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Plate tectonics beneath the Mediterranean: evidence from deep faults

The weak to moderate seismicity of the Central Mediterranean area is the consequence of the very slow convergence (a few mm/yr) of African and Eurasian tectonic plates. The Mediterranean Basin underwent a very complex history, and in its central part only the most recent part (less than 30-35 million years) is well understood. The Ionian Sea is located between Libya, Italy and Greece; beneath the northern part of the Ionian Abyssal Plain lies the limit between the African plate and the sediments accumulated during its downward motion under the Eurasian plate. Prior to this period, the tectonic history of this area (< 200 million years) is still unclear.


The Ionian Sea is located the seismologically active regions of Italy, Greece (circle size proportional to earthquake magnitude) and Libya. The white square shows study area (Ionian Abyssal Plain)


The data collected below the Ionian Abyssal Plain during two oceanographic surveys provided new insights on the processes and timing of the geological evolution of Central Mediterranean.

The scientists used "seismic reflection", a technique where very low frequency sound waves are emitted in surface waters by an airgun (sudden release of pressurized air); hydrophones placed at regular intervals along 2.5 km-long floating lines pulled by a ship record the echoes of these waves, reflected by the bottom and the underlying interfaces. After crossing the water layer, the waves enter the sediment where they are partly reflected by the discontinuities between geological strata of different densities; this reflected part is recorded by the hydrophones. After a very complex processing, the analysis of these echoed signals lead to vertical profiles where the limits between sedimentary layers and the faults can be identified and their depth localized. This study is based on 36 such profiles, covering a total length of more than 6000 km, from the water-sediment interface to a depth of about 10 km below the surface.


The principle of seismic reflection
(© Fondation d'entreprise ALCEN pour la connaissance des énergies)

These profiles allowed the identification of sedimentary layers present below the Ionian Abyssal Plain and the study of their deformation under two compressive tectonic processes differing by their origin and their age. The most recent one is posterior to the "Messinian salinity crisis", a period where the Mediterranean dried out during about 600,000 years, more then 6 million years ago; it affected only the post-Messinian sedimentary cover and generated faults oriented SE-NW. The oldest one occurred prior to the Messinian salt deposits and is characterized by a network of SW-NE faults, 10 to 20 km spaced and about 100 km long, which concern the crust and the entire pre-Messinian sedimentary cover.


Part of one of the seismic profiles (top) and its geological interpretation (bottom). Note the orientation of the faults (F) and the vertical offset of crust top (blue) and sedimentary layers.
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The presence of these faults provides precious informations on the history of this part of the Mediterranean Basin.

They are "reverse faults" which were activated by a horizontal compression of the crust, since the part situated above the fault plane moved upwards; their fault plane is steep (60 à 65°) and the resulting vertical offset can reach 1.5 km. The whole set of these parallel SW-NE faults led to a relative shortening of 3.5 to 5 %.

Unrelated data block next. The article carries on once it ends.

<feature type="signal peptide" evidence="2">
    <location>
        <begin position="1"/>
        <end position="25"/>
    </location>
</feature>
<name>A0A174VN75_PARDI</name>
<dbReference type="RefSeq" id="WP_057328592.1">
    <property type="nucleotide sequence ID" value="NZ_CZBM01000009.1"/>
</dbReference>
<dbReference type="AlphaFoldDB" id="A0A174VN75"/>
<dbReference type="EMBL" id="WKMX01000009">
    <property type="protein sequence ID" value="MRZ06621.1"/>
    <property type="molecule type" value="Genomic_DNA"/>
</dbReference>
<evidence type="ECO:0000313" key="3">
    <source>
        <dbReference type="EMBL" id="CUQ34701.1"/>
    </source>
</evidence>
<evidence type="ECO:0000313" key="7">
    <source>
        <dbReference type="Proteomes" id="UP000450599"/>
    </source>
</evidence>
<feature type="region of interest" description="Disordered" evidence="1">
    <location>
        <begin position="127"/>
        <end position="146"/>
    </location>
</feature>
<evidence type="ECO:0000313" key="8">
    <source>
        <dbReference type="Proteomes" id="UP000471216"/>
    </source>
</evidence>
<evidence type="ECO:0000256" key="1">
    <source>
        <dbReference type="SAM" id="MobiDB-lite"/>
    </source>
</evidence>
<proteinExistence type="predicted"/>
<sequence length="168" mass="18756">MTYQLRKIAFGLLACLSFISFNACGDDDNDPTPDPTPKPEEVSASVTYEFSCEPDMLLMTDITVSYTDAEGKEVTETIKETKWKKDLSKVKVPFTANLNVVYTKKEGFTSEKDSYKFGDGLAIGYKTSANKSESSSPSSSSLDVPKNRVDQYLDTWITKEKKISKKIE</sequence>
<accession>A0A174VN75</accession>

Among the three possible hypotheses to explain their formation, the most consistent with the field observations and the previous sources of information is that of the reactivation of pre-existing faults.

The oceanic nature of Ionian Basin crust, the spacing between faults and the slope of fault planes show that the initially formed during the late Trias-early Jurassic opening of the basin, about 200 million years ago. In this extension context, these faults were "normal", with a downward movement of the part situated above the fault plane. But the type of fault can change, from normal to reverse (or vice-versa) if the nature of the tectonics changes from extensive to compressive (or vice-versa). This is what occurred under the Ionian Abyssal Plain about 7 million years ago, thus after a very long period of fault inactivity. This reactivation of former normal faults as reverse faults has also been observed in areas of diffuse intraplate deformation, like the Central Indian Ocean.

It is likely that this tectonic inversion occurred during a reorganization phase of the Mediterranean, when the Calabrian block rotated and the Tyrrhenian Sea opened; however a current intraplate deformation of an Ionian microplate cannot be excluded.


The paper

Gallais F., Gutscher M.-A., Graindorge D., Chamot-Rooke N., Klaeschen D., 2011. A Miocene tectonic inversion in the Ionian Sea (central Mediterranean): Evidence from multichannel seismic data. Journal of Geophysical Research, 116, B12108, doi:10.1029/2011JB008505.
See the first page


The authors

This study was conducted by three members of the Domaines océaniques laboratory of IUEM, in collaboration with two researchers from Ecole Normale Supérieure (Paris) and Kiel University (Germany).


The journal

Journal of Geophysical Research is the flagship journal of the American Geophysical Union. Over its 115 years of continual publication, it has adapted to meet the needs of multidisciplinary science. It now has seven disciplinary sections, one of which is dedicated to the Earth. JGR-Solid Earth focuses on the physics and chemistry of the solid Earth and the liquid core of the Earth, geomagnetism, paleomagnetism, marine geology/geophysics, chemistry and physics of minerals, rocks, volcanology, seismology, geodesy, gravity, and tectonophysics.



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